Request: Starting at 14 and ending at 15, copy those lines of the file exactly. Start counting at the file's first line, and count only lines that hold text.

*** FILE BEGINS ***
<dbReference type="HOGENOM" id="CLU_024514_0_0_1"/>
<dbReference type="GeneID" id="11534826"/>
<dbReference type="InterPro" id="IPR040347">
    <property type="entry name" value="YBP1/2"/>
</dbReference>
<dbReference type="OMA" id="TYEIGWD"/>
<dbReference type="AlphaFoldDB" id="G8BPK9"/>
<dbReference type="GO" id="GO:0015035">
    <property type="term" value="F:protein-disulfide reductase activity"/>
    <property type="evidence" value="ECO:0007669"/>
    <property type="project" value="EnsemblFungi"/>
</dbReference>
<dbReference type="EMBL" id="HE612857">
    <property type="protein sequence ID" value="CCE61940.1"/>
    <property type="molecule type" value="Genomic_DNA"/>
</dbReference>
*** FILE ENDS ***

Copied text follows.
    <property type="protein sequence ID" value="CCE61940.1"/>
    <property type="molecule type" value="Genomic_DNA"/>